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  • Oisín Phillips

France’s Cycle of Terror: How Systematic Marginalisation and Discrimination leads to Radicalisation


On the October 21st, French President Emmanuel Macron referred to Samuel Paty as “the face of the Republic” during a memorial held in Paty’s honour, who was decapitated by a Muslim Chechen refugee after presenting Charlie Hebdo cartoons in his class depicting the prophet Muhammad in a lesson on freedom of expression. Parisian Imam Chalghoumi denounced the attack and urged French Muslims and other Muslim authorities to place disdain on perpetrators of Islamist extremism and not the French government. However, this sentiment was not universal. Turkish President Erdogan placed blame on Macron for provoking the attack and promoted a boycott on French imports while the President of Pakistan, Imran Khan, accused Macron of fuelling Islamophobia in France.

Is anyone to blame for these tensions between the French government and premiers of predominantly Muslim nations? Has the French government responded accordingly or indirectly promoted Islamophobia? Is Islam inherently incompatible with French existence, or is there any possible solution in reducing tensions amongst the French public?

The view that Islam is largely incompatible with the French way of living largely stems from the French Revolution: a historical landmark that established France as a republican democracy by rejecting the existing monarchy. It is from this that secularism became so integral to French existence. Nice’s imam Abdelkader Sadouni emphasises the impact the revolution had on French secularism, claiming that the execution permanently eradicated not only the divinity of King Louis XVI, but the divine right of kings entirely. France’s secular foundations have become especially relevant in the 2010s with various new laws introduced in France garnering national and international media attention due to their attempts at limiting public displays of Islamic faith, such as the highly contested burkini ban. What further supports this is the economic disparity of Muslims in France, with claims of a modern day social apartheid in French Banlieue, or city suburbs, such as Saint-Ouen and Félix Pyat. It is the view amongst French imams that the economic divide Muslims face, coupled with the government’s opposition to public religious expression, that radicalises young Muslims, reinforcing the notion that Muslims are incompatible with the current political state of France.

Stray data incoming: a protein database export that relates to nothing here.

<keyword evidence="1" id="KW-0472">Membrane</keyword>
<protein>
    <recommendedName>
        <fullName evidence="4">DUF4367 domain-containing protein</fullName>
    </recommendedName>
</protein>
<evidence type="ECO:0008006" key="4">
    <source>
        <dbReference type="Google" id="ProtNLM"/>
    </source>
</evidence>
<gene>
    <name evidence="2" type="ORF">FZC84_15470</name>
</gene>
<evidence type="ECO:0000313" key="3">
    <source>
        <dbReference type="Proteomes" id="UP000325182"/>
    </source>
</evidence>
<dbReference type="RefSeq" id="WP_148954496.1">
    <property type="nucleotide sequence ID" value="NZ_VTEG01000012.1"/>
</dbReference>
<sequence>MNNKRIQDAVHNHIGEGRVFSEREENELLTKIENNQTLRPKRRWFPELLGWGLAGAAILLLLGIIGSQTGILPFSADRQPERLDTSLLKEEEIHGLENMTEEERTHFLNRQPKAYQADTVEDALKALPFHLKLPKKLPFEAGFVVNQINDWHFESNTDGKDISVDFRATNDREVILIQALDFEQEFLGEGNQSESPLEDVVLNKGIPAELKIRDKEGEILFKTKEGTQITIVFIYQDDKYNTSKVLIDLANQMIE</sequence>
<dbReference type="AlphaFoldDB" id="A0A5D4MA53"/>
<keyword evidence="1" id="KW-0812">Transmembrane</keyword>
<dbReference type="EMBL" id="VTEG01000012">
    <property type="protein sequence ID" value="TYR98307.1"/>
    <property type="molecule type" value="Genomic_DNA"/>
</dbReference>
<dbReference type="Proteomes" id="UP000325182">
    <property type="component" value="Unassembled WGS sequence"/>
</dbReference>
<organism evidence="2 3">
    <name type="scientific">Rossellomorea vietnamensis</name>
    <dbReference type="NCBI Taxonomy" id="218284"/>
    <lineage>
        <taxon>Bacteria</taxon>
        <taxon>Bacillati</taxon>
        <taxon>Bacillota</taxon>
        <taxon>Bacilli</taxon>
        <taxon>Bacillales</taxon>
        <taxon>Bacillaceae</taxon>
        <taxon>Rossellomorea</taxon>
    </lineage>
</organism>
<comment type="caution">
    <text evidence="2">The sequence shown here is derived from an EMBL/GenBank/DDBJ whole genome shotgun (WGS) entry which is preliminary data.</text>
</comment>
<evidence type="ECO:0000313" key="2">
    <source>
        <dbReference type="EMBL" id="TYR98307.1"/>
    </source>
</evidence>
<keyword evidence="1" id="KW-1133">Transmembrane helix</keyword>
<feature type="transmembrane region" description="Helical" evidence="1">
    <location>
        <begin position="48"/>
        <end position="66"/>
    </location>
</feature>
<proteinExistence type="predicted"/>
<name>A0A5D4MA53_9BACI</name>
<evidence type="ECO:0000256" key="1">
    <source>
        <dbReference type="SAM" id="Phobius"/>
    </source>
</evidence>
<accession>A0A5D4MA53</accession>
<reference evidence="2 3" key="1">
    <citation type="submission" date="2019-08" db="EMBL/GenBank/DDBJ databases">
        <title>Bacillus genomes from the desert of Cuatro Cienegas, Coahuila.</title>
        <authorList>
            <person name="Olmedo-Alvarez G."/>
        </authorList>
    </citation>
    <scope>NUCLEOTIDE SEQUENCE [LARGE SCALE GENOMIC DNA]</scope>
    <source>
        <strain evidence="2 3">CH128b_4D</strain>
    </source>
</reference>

By holding a firm stance against Islamic terrorism in the name of French identity and secularism, Macron appeals to more right-leaning members of the public. This could be due to the fact that Marine Le Pen is steadily gaining in popularity while Macron loses favourability amongst the public, which poses a great threat to his attempt at reelection in 2022. This can be seen in their similar approval ratings, with Macron only reaching 28% favourability and Le Pen 25% in July 2020, and Macron’s rating falling to 26% in October 2020, while Le Pen’s stayed at 25%.